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Prime Minister calls upon TSU students to stop protest

By Tea Mariamidze
Tuesday, April 19
Prime Minister Giorgi Kvirikashvili met with a group of students calling themselves Auditorium 115, who picketed the sixth building of the university, asking for a meeting with the Prime Minister.

The students have the following demands: the abolition of Students’ Self-government (called Tvitmmartveloba), the reorganization of the education system and launching an investigation into the presence of intelligence agents (so called ODRs) at TSU.

The meeting of the Prime Minister and the students was closed to the media. Kvirikashvili asked the members of Auditorium 115 to stop their protest and allow suspended studies to resume in several buildings.

"A student protest is not strange. But it is a pity that studies are suspended in some of the buildings of the university. I asked them to stop protesting and I issued some guarantees. If they accept our request, it will be good," the PM said.

According to Kvirikashvili, he made an agreement with the students on many issues and he promised them he would become involved in the development of the law on education. Moreover, the students will set up a group which will conduct a meeting with the PM in the next week, where the issues of funding and structure of university self-government will be discussed.

“Most of their demands are sincere and necessary. I listened to their positions. We had a long conversation and agreed that self-government should not exist in any ugly form,” stated Kvirikashvili after the meeting.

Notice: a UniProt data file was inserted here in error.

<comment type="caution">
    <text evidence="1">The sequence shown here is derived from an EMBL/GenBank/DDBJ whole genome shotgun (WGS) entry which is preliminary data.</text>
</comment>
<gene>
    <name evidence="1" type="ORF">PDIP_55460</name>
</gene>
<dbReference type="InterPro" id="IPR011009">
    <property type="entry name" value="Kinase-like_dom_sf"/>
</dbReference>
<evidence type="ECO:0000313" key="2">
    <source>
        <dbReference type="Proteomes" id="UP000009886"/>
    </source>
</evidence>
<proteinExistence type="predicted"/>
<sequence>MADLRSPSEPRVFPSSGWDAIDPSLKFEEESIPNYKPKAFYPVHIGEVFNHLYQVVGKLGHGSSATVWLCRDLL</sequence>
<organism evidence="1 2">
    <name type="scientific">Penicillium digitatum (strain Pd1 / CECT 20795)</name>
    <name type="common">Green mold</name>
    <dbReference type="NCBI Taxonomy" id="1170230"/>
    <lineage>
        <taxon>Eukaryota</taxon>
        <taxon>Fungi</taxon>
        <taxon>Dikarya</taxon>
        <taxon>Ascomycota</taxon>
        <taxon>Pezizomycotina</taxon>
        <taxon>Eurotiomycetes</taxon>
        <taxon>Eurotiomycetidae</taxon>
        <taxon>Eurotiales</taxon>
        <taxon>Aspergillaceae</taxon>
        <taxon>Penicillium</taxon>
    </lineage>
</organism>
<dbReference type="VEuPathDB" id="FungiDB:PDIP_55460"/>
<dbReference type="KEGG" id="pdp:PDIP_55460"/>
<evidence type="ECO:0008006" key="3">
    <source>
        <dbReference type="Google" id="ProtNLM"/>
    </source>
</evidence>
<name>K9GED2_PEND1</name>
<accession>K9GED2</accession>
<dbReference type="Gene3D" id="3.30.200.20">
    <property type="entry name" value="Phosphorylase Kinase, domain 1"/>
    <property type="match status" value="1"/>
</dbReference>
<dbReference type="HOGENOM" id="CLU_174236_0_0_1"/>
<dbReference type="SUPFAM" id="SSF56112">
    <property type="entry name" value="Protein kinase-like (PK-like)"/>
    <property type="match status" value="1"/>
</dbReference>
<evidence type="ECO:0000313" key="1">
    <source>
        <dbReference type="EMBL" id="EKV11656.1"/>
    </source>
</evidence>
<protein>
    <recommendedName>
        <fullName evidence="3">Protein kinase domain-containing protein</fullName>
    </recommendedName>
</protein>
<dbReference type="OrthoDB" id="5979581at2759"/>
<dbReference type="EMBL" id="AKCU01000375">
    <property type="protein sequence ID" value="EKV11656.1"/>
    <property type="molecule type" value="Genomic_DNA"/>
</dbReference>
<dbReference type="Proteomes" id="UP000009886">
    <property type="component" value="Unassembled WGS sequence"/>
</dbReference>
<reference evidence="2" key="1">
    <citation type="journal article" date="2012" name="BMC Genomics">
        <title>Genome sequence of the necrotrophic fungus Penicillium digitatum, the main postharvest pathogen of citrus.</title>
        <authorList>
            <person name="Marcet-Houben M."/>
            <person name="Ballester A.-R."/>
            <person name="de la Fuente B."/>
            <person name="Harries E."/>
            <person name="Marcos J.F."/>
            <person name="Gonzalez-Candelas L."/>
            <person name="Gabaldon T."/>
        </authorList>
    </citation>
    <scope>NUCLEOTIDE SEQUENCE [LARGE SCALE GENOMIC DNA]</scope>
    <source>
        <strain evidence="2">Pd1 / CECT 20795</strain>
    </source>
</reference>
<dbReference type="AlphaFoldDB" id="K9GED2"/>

The President of the Students’ Self-Government, Shalva Sabauri, responded to the PM’s statement about Tvitmmartveloba.

"It is good that the Prime Minister visited us. As for the demand that the self-government system be abolished or changed at the legislative level, I think it is misunderstanding of the autonomy. Autonomy means that students should decide themselves what model of government to have,” said Sabauri.

Despite the PM’s visit to TSU, Auditorium 115 members are not going to stop their protest. They say that a verbal agreement alone is not enough and ask Prime Minister to make a public announcement about their agreement.

The first protest of TSU students started in early March, when then-Rector Vladimer Papava confirmed the existence of so-called ODRs affiliated with the Ministry of Internal Affairs at TSU. The students demanded an immediate investigation, saying it threatens the autonomy of the university and indicates towards interference from the government. They also asked for the reorganization of the student government, saying they are misspending the budget of the university.

On the other hand, members of the Tvitmmartveloba formed another group opposing the Auditorium 115. They demanded the resignation of University Rector Vladimer Papava.

The existence of two opposing groups increased the tenseness of the situation in TSU in March, and Rector Vladimer Papava resigned in consequence. However, the active involvement of the Ministry of Education also helped to defuse the unrest and the studies were resumed.

However, the students decided to return to their protest in April, claiming that their demands have not been fully met.